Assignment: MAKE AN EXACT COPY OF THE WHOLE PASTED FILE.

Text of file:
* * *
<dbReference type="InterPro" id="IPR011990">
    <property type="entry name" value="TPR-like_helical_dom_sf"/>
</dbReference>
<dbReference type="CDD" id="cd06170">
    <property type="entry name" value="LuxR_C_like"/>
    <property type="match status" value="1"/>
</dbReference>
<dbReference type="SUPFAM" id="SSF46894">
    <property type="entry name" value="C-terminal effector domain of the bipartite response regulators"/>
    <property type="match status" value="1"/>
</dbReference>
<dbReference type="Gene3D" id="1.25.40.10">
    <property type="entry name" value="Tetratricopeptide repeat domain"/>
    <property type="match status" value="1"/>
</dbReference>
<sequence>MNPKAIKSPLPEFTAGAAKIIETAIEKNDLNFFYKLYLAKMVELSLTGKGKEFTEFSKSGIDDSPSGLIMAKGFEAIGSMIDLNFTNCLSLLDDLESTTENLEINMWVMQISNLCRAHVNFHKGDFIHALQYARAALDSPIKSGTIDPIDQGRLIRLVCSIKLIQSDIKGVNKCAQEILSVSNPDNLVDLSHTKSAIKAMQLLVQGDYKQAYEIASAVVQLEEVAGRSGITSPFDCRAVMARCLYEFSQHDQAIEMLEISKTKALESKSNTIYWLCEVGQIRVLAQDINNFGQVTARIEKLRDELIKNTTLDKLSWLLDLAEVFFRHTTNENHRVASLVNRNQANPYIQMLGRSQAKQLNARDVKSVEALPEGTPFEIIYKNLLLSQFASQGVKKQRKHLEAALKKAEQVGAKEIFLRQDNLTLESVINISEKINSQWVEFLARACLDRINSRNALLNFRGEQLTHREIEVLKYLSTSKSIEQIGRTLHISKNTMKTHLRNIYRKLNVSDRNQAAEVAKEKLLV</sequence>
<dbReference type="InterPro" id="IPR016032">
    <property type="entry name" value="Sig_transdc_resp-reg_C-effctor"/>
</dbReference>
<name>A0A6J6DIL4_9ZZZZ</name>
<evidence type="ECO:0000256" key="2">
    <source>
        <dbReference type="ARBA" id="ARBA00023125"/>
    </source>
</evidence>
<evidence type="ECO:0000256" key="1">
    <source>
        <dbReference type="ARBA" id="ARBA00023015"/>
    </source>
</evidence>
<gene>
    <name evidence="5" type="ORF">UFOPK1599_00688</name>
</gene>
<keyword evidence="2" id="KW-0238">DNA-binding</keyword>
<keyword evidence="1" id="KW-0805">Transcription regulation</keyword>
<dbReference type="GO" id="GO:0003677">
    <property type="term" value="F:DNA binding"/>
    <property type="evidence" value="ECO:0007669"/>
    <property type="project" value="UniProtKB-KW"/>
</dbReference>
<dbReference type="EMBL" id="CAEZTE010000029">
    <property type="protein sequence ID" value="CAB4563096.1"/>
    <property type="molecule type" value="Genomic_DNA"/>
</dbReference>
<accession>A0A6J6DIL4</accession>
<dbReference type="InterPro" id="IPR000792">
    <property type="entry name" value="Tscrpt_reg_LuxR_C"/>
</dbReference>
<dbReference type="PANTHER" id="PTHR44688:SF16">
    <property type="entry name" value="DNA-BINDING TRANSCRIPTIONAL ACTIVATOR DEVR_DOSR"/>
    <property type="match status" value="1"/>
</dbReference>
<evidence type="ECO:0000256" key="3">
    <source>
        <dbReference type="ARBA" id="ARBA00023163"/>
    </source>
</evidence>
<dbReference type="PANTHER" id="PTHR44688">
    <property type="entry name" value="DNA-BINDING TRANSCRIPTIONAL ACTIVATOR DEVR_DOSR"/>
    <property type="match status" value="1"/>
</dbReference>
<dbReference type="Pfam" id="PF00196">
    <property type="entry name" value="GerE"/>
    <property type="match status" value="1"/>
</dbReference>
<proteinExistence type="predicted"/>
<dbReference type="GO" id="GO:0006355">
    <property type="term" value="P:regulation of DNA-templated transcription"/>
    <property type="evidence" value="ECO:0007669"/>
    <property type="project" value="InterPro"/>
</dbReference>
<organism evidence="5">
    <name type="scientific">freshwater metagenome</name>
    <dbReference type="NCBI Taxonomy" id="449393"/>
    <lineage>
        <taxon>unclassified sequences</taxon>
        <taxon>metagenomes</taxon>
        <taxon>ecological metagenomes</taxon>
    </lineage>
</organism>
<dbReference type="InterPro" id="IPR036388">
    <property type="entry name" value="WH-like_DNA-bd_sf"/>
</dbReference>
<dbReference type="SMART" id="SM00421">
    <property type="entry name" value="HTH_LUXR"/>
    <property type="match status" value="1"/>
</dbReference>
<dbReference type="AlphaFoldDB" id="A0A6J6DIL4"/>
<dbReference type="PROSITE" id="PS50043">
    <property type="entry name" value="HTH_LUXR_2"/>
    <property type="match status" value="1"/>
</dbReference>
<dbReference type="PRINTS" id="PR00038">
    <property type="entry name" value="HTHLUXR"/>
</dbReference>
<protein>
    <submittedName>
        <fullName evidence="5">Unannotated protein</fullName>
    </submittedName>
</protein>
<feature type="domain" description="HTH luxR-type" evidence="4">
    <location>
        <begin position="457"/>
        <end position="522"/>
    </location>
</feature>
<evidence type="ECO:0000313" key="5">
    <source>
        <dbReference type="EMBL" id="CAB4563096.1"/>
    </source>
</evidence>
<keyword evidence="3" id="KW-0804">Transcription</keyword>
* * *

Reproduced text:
<dbReference type="InterPro" id="IPR011990">
    <property type="entry name" value="TPR-like_helical_dom_sf"/>
</dbReference>
<dbReference type="CDD" id="cd06170">
    <property type="entry name" value="LuxR_C_like"/>
    <property type="match status" value="1"/>
</dbReference>
<dbReference type="SUPFAM" id="SSF46894">
    <property type="entry name" value="C-terminal effector domain of the bipartite response regulators"/>
    <property type="match status" value="1"/>
</dbReference>
<dbReference type="Gene3D" id="1.25.40.10">
    <property type="entry name" value="Tetratricopeptide repeat domain"/>
    <property type="match status" value="1"/>
</dbReference>
<sequence>MNPKAIKSPLPEFTAGAAKIIETAIEKNDLNFFYKLYLAKMVELSLTGKGKEFTEFSKSGIDDSPSGLIMAKGFEAIGSMIDLNFTNCLSLLDDLESTTENLEINMWVMQISNLCRAHVNFHKGDFIHALQYARAALDSPIKSGTIDPIDQGRLIRLVCSIKLIQSDIKGVNKCAQEILSVSNPDNLVDLSHTKSAIKAMQLLVQGDYKQAYEIASAVVQLEEVAGRSGITSPFDCRAVMARCLYEFSQHDQAIEMLEISKTKALESKSNTIYWLCEVGQIRVLAQDINNFGQVTARIEKLRDELIKNTTLDKLSWLLDLAEVFFRHTTNENHRVASLVNRNQANPYIQMLGRSQAKQLNARDVKSVEALPEGTPFEIIYKNLLLSQFASQGVKKQRKHLEAALKKAEQVGAKEIFLRQDNLTLESVINISEKINSQWVEFLARACLDRINSRNALLNFRGEQLTHREIEVLKYLSTSKSIEQIGRTLHISKNTMKTHLRNIYRKLNVSDRNQAAEVAKEKLLV</sequence>
<dbReference type="InterPro" id="IPR016032">
    <property type="entry name" value="Sig_transdc_resp-reg_C-effctor"/>
</dbReference>
<name>A0A6J6DIL4_9ZZZZ</name>
<evidence type="ECO:0000256" key="2">
    <source>
        <dbReference type="ARBA" id="ARBA00023125"/>
    </source>
</evidence>
<evidence type="ECO:0000256" key="1">
    <source>
        <dbReference type="ARBA" id="ARBA00023015"/>
    </source>
</evidence>
<gene>
    <name evidence="5" type="ORF">UFOPK1599_00688</name>
</gene>
<keyword evidence="2" id="KW-0238">DNA-binding</keyword>
<keyword evidence="1" id="KW-0805">Transcription regulation</keyword>
<dbReference type="GO" id="GO:0003677">
    <property type="term" value="F:DNA binding"/>
    <property type="evidence" value="ECO:0007669"/>
    <property type="project" value="UniProtKB-KW"/>
</dbReference>
<dbReference type="EMBL" id="CAEZTE010000029">
    <property type="protein sequence ID" value="CAB4563096.1"/>
    <property type="molecule type" value="Genomic_DNA"/>
</dbReference>
<accession>A0A6J6DIL4</accession>
<dbReference type="InterPro" id="IPR000792">
    <property type="entry name" value="Tscrpt_reg_LuxR_C"/>
</dbReference>
<dbReference type="PANTHER" id="PTHR44688:SF16">
    <property type="entry name" value="DNA-BINDING TRANSCRIPTIONAL ACTIVATOR DEVR_DOSR"/>
    <property type="match status" value="1"/>
</dbReference>
<evidence type="ECO:0000256" key="3">
    <source>
        <dbReference type="ARBA" id="ARBA00023163"/>
    </source>
</evidence>
<dbReference type="PANTHER" id="PTHR44688">
    <property type="entry name" value="DNA-BINDING TRANSCRIPTIONAL ACTIVATOR DEVR_DOSR"/>
    <property type="match status" value="1"/>
</dbReference>
<dbReference type="Pfam" id="PF00196">
    <property type="entry name" value="GerE"/>
    <property type="match status" value="1"/>
</dbReference>
<proteinExistence type="predicted"/>
<dbReference type="GO" id="GO:0006355">
    <property type="term" value="P:regulation of DNA-templated transcription"/>
    <property type="evidence" value="ECO:0007669"/>
    <property type="project" value="InterPro"/>
</dbReference>
<organism evidence="5">
    <name type="scientific">freshwater metagenome</name>
    <dbReference type="NCBI Taxonomy" id="449393"/>
    <lineage>
        <taxon>unclassified sequences</taxon>
        <taxon>metagenomes</taxon>
        <taxon>ecological metagenomes</taxon>
    </lineage>
</organism>
<dbReference type="InterPro" id="IPR036388">
    <property type="entry name" value="WH-like_DNA-bd_sf"/>
</dbReference>
<dbReference type="SMART" id="SM00421">
    <property type="entry name" value="HTH_LUXR"/>
    <property type="match status" value="1"/>
</dbReference>
<dbReference type="AlphaFoldDB" id="A0A6J6DIL4"/>
<dbReference type="PROSITE" id="PS50043">
    <property type="entry name" value="HTH_LUXR_2"/>
    <property type="match status" value="1"/>
</dbReference>
<dbReference type="PRINTS" id="PR00038">
    <property type="entry name" value="HTHLUXR"/>
</dbReference>
<protein>
    <submittedName>
        <fullName evidence="5">Unannotated protein</fullName>
    </submittedName>
</protein>
<feature type="domain" description="HTH luxR-type" evidence="4">
    <location>
        <begin position="457"/>
        <end position="522"/>
    </location>
</feature>
<evidence type="ECO:0000313" key="5">
    <source>
        <dbReference type="EMBL" id="CAB4563096.1"/>
    </source>
</evidence>
<keyword evidence="3" id="KW-0804">Transcription</keyword>